Should you trust the polls?
One must pay close attention to keep up with the mood among Democrats about the ever-nearing midterms. Over the summer, utter despair gave way to a “hey, maybe things won’t be quite as apocalyptic as we feared.” This very cautious optimism soon morphed into confidence that unappealing GOP candidates, Dark Brandon’s brilliance, and Dobbs’s awfulness were conspiring to deliver an embarrassing result for the GOP.
Coming down from that late-summer high, liberals have found a familiar focus for their anxiety: the polls. “Yes, the polling warning signs are flashing again,” read the headline of a piece by the New York Times’s polling guru Nate Cohn on Monday. The particular warning sign that has Cohn worried is the fact that “Democratic Senate candidates are outrunning expectations in the same places where the polls overestimated Mr. Biden in 2020 and Mrs. Clinton in 2016.” In places where the polls were widest of the mark two years ago, midterm polls show Democrats outperforming expectations this time around. The clearest example, he says, is Wisconsin, where polls show a tight race between Republican incumbent Ron Johnson and Democrat Mandela Barnes. In places where the polls were pretty accurate two years ago, like Georgia, surveys have been delivering less surprising results. “It raises the possibility that the apparent Democratic strength in Wisconsin and elsewhere is a mirage — an artifact of persistent and unaddressed biases in survey research,” says Cohn.
In a battle of the polling, FiveThirtyEight’s Nate Silver has responded to Cohn with a list of reasons why he is less worried. Among them: the fact that polls ahead of elections and referenda this summer haven’t shown a strong Democratic bias, and the fact a consistent polling bias in one direction over multiple elections has historically been pretty rare.
Interestingly, Silver also notes that “we’ve seen relatively few ‘gold standard’ polls sponsored by major media news organizations this cycle, perhaps because those polls tended to have a Democratic bias in 2020.” This, he argues, makes it less likely for polling averages to overstate the Democratic vote this time around. Those averages will be more weighted towards Republican-leaning pollsters who have had a good election in 2020. (Of course, Nate Silver’s solution to the polling trepidation is to swap one god for another: don’t obsess over a given poll or even a polling average. Instead, bow before The Model.)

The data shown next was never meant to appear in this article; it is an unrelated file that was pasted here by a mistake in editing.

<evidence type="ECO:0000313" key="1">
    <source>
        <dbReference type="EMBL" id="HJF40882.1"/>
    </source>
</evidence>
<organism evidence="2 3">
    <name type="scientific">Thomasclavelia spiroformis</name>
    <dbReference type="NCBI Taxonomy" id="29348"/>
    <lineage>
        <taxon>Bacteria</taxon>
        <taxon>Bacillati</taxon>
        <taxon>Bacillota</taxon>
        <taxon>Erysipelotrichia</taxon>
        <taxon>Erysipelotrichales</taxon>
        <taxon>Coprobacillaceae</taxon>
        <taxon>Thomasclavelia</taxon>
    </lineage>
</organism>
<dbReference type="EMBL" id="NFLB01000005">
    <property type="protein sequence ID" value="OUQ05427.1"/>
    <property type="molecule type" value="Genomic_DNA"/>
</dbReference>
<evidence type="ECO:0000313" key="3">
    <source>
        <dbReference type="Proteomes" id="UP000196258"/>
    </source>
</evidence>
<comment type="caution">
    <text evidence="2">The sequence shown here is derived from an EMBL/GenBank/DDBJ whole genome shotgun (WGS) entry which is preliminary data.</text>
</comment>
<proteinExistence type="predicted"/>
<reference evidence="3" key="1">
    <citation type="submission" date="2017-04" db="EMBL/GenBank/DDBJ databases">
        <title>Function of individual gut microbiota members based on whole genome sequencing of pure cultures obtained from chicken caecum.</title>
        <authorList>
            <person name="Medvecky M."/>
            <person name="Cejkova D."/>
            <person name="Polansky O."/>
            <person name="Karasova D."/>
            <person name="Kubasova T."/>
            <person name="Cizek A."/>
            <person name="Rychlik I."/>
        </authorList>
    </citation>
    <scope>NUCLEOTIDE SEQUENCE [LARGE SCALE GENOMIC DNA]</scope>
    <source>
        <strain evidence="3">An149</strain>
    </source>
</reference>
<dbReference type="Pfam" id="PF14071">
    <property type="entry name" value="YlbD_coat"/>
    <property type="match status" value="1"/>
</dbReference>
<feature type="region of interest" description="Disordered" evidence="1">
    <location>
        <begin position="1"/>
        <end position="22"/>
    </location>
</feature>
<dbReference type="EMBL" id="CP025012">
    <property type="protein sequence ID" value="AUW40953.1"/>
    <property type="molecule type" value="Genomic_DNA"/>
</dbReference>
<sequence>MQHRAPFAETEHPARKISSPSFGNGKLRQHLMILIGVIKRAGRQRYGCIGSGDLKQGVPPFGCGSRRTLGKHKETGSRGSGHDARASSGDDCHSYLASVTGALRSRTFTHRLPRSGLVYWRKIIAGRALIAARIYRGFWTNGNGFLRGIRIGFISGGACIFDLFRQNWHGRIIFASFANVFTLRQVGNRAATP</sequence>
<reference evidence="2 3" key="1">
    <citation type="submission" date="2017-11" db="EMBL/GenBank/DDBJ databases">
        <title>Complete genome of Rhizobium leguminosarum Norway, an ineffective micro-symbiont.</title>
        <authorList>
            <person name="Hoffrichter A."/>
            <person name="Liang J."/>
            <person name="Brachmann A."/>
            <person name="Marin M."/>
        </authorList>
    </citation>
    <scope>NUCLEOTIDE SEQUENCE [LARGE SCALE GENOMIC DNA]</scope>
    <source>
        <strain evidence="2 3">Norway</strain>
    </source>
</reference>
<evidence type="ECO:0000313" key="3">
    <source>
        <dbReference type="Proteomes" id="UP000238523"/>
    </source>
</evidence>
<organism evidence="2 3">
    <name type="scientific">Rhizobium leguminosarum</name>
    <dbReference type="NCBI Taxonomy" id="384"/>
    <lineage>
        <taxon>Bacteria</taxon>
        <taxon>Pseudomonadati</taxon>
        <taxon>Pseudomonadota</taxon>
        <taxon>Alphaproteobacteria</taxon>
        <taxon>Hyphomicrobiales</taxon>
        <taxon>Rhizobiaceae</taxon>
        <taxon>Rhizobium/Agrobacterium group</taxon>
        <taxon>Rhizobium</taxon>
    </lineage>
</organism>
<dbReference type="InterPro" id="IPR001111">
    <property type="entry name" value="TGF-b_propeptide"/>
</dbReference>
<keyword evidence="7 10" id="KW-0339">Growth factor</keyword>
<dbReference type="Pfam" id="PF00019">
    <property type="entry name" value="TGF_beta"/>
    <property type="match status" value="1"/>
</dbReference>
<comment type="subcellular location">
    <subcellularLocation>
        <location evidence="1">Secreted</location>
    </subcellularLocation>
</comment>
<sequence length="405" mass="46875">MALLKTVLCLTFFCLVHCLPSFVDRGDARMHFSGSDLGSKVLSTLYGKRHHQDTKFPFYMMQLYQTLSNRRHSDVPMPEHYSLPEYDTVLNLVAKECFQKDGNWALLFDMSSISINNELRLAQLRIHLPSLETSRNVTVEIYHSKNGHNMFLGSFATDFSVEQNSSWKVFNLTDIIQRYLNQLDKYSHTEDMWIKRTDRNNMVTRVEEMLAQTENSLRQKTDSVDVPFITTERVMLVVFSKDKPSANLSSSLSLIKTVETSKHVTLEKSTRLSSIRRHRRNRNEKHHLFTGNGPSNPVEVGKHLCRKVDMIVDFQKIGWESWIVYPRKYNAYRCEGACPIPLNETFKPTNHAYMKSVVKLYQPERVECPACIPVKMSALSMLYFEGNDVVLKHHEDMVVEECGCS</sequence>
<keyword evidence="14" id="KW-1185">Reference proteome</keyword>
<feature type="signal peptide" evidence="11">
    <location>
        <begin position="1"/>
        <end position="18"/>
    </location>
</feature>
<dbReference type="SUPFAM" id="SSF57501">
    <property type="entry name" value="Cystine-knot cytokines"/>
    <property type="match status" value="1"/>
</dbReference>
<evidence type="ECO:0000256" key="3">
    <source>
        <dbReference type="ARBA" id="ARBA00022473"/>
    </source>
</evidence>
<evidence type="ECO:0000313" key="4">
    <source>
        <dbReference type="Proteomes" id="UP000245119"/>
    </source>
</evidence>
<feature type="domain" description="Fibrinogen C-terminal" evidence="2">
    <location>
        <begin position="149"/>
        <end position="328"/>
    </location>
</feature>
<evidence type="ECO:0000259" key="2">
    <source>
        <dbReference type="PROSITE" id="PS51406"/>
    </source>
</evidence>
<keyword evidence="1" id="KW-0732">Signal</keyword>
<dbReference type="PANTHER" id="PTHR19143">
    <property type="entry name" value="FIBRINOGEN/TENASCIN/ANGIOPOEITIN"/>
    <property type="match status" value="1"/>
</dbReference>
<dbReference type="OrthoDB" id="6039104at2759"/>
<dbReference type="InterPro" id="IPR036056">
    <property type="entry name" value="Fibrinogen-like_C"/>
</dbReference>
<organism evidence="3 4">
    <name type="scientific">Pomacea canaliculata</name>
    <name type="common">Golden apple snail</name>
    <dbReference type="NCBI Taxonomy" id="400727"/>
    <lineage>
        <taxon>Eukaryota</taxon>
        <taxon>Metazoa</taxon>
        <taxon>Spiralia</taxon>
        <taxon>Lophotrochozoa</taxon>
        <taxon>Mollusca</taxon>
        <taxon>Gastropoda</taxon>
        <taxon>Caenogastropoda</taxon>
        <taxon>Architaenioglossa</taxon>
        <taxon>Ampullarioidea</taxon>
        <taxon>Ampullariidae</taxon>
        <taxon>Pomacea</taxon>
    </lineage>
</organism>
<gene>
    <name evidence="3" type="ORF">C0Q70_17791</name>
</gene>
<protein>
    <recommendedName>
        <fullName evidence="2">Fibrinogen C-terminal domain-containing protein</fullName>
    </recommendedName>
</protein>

The stakes for the polling industry are high this time around. If the problem of under-counting Republican-leaning voters persists six years after it meant the polls missed Trump’s 2016 win, then many will wonder, with good reason, whether we should continue to pay much attention to their surveys. Trust in the polls can only survive so many high-profile misses.
In fact, I think previous mistakes are already having an impact. The midterm conversation seems a lot less poll obsessed so far. Political junkies seem to be savvier consumers of polls than they were even a few years ago. Look, for instance, at how much weight was placed on the special election in New York last month: here was an actual election that showed a strong Democratic outcome, not just a poll.